The episode that impressed me the most was the Scythe Chariot. Seeing a cart of spinning death slowly come together is mind-blowing; the end product is akin to something from a fantasy film, but it's not, it's from the mind of one of history's greatest genius. The men have a serious reverence for it's deadly nature and the final test of its destructive power elicits smiles while managing to chill the spine. Also greatly appreciated is the cast's ability to explain building concepts, even basic ones, to the audience. I know very little of building, so hearing little comments about what is going on and why they are doing a specific task, helps me put together the big picture a little more easier.
After six episodes, Discovery has convinced me that "Doing Da Vinci" is worth my time. I'm optimistic the show will return, as Da Vinci has many more fascinating creations waiting to be built and tested. The notable absence of his flying machines leads me to believe they have surprises in store for future episodes. I do hope that the focus remains on the inventions and building process, rather than the bickering, as the subject is too unique to devolve into cheap reality schlock.
The 1.78:1 anamorphic widescreen transfer is quite solid. For a documentary/reality program, the color balance remains consistent and the level of detail is on the high end. I noticed no edge enhancement, but some mild compression artifacts were evident from time to time. It's nothing to make you say "Wow" but on the same page, isn't distracting from the program itself.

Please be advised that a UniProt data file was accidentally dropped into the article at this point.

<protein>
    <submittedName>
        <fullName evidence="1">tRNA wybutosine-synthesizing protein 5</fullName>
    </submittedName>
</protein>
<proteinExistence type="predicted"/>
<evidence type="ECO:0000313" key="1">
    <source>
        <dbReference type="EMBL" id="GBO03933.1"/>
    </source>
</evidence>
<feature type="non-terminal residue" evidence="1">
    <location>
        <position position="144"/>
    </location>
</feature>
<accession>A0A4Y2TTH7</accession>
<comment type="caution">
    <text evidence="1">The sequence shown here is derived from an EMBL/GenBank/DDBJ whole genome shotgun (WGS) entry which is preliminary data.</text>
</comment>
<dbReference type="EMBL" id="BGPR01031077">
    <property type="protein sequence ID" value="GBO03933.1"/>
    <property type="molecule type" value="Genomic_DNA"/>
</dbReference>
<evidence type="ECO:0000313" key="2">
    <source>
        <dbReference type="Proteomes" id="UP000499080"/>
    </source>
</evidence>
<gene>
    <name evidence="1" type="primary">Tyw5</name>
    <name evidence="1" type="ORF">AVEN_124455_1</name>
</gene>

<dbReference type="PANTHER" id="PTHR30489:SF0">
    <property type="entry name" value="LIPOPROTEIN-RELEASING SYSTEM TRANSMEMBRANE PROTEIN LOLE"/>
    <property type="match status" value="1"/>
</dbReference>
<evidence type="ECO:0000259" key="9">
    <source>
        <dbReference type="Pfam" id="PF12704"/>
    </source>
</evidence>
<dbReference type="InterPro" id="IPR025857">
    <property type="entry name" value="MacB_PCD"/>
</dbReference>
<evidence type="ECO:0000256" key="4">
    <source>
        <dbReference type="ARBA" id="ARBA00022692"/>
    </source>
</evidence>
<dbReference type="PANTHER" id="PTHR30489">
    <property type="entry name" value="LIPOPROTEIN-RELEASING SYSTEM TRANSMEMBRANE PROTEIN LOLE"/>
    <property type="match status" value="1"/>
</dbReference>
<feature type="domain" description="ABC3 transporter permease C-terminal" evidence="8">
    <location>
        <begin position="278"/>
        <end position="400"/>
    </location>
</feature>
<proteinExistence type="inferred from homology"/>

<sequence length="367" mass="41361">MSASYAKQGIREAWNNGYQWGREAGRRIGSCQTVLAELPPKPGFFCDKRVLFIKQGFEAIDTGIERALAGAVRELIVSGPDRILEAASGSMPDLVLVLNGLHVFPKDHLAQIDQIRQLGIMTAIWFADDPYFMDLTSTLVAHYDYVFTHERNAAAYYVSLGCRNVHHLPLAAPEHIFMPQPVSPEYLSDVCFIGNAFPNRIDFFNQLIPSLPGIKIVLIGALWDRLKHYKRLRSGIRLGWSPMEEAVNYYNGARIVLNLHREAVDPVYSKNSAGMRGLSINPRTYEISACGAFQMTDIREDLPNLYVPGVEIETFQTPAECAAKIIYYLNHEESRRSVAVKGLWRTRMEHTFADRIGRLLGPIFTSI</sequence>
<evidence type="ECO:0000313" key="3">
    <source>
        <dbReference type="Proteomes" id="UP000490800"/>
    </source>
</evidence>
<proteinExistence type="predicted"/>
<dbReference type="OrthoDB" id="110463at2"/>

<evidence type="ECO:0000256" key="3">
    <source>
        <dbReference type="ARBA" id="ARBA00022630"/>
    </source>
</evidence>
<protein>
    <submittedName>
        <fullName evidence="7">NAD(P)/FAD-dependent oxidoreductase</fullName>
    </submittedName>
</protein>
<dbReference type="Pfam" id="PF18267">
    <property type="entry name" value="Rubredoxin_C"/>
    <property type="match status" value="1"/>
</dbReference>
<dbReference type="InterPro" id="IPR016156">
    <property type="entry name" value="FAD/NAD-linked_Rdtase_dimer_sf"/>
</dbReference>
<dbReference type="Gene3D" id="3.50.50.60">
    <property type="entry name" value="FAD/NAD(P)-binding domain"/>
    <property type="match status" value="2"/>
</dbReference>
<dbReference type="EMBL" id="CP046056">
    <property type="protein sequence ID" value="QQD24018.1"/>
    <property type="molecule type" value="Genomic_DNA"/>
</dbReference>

The Dolby Digital English stereo track was more than adequate from the program. Dialogue was strong, clear and well mixed; an added treat is background sounds of other work going on, giving you a good sense that progress is being made and people aren't just posing for the camera. English subtitles for the hearing impaired are also included.
A handful of deleted scenes appear on the first disc. They end up revealing a lot of interesting information was cut from the final episodes. A few of my unanswered questions about the designs were answered here. However, to see facts get tossed out, while the reality bickering remains, does raise my dander a bit.
"Doing Da Vinci" is a very solid addition to the Discovery lineup. It reminded me at times of the "good old days" of Mythbusters, when the focus was on solving the mystery. Like previous shows, "Mythbusters" got too big, too fast, and pales in comparison to the days of Jamie and Adam. "Doing Da Vinci" benefits greatly from the small team of builders and when they are able to put all their skills to use, the results are amazing. This is a talented team that is showing the world just how great a mind Leonardo Da Vinci had. One of the men sum's it up best early on, stating that Da Vinci was not only ahead of his time, but also possibly rivals some of the great modern minds. After seeing some of the creations come to life, I'd agree without a doubt. Recommended.